Many of the ambitions of twenty years ago still resonate today. Their realisation is still work in progress.
Jerry Fishenden has taken on the labour of recording the main trends of the history of e-government, or online government, or digital government (even the name has archaeological layers) in the UK over the last twenty years. So far, there are four thematic parts, with the possibility of more to come:
Part 1: Progress towards a single online presence
There’s a fair bit in all that which I recognise from my own experience, but plenty more which is new to me, or reminding me of things half known and long forgotten. Of course there are other ways of telling the story, there always are (my far less systematic attempt, also prompted by Jerry’s work, was a ten year anniversary piece written five years ago), but this is a really clear account of the history and foundations of current digital government, with much of it more relevant to today’s challenges than you might expect.
Capturing the story this way highlights just how ephemeral it all is. Much of the material Jerry refers to is somewhere between hard and impossible to find online, and there seems little prospect of stable, long-term canonical references. Many of the links in my 2009 post are now broken, sometimes because archive sites I linked to have themselves been archived. Even that is oddly inconsistent: archive.cabinetoffice.gov.uk, redirects to the National Archives breaking specific links as it goes. But archive.official-documents.co.uk redirects first to a gov.uk landing page before linking to the National Archives, but despite that preserves the underlying link structure.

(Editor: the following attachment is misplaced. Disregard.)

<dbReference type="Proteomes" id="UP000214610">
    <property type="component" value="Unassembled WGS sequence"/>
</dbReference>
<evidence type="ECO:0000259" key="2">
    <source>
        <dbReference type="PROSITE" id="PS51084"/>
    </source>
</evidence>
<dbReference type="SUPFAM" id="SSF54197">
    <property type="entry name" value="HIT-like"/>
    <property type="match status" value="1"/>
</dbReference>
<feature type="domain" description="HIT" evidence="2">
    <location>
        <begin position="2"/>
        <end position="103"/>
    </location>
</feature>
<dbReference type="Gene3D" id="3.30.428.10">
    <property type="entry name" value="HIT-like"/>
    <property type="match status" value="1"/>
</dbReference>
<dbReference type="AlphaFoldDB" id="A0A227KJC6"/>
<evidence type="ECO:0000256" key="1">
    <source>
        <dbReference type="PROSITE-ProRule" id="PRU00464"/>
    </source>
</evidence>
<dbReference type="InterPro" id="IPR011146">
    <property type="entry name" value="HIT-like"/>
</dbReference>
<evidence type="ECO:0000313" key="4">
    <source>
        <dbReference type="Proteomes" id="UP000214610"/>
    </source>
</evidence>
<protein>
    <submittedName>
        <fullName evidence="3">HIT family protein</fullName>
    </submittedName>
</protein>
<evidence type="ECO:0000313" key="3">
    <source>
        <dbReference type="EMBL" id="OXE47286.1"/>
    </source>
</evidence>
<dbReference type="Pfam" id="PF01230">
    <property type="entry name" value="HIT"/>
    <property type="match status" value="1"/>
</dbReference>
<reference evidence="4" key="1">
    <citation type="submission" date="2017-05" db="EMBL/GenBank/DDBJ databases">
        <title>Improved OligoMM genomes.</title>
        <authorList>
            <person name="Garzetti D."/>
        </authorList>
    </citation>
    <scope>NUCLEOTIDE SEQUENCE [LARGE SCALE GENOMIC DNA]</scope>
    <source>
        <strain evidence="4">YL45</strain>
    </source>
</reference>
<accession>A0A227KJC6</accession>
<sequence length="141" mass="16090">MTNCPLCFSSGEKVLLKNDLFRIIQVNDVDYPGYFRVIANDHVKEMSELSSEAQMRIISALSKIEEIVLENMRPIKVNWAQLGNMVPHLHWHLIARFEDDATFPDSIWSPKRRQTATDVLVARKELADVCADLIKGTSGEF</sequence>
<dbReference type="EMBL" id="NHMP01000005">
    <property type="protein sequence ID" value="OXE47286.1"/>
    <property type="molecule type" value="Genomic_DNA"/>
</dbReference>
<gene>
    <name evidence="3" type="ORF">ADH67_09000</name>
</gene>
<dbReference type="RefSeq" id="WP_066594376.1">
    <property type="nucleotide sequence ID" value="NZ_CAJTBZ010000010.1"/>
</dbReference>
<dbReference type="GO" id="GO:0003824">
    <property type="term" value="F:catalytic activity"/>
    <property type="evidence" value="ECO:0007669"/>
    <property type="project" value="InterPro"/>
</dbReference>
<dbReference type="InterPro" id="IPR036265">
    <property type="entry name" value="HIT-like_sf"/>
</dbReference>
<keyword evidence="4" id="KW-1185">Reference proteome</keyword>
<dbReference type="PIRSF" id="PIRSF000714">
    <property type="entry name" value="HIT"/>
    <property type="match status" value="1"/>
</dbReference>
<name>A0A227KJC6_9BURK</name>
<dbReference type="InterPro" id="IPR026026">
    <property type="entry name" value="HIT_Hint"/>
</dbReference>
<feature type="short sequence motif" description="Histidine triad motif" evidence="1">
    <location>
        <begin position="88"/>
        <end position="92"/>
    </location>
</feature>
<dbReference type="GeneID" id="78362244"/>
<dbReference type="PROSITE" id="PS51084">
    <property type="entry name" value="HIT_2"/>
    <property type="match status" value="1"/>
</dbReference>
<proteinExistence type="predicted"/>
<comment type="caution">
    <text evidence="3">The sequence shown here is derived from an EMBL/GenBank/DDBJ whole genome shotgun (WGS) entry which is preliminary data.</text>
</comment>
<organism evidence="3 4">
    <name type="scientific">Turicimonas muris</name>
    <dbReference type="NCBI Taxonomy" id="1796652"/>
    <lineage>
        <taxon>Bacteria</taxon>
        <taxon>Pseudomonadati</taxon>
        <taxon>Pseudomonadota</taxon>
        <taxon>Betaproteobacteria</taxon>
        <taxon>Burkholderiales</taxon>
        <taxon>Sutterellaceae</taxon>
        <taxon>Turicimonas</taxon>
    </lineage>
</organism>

I am not going to attempt to review or provide a commentary on Jerry’s posts, but I do want to offer one small addition to the final part, on social inclusion. Jerry quite rightly makes the point that:
It’s clear that social inclusion has been a concern at least since the 1990s and the first attempts to move government services online. But this narrow association with purely technological aspects has at times diluted the focus on the underlying causes of social inclusion — notably the way public services are designed, operated and delivered across multiple channels.
But his account of what’s happened here is mainly about the very early years, essentially from 1996 to 2000, taking in the genuinely pioneering View from the Queue along the way. Stopping there, I think he misses a subtle but critical turn in the direction of e-government which happened a couple of years later. In the early days, the focus was very much on the availability of services: the core target was about putting services online. Success was counted in terms of what could be done, not whether anybody was actually doing it. In 2002, that changed, with the focus moving much more to the use of services. That was both a minor change in wording and a fundamental change of approach. If you want people to use an online service but they have a choice not to, you have to start doing user centred design. Of course that doesn’t guarantee social inclusion, nor yet the integrated multi-channel approach Jerry rightly advocates, but it is the turning point from online as technology to online as service – the consequences of which have been playing out ever since.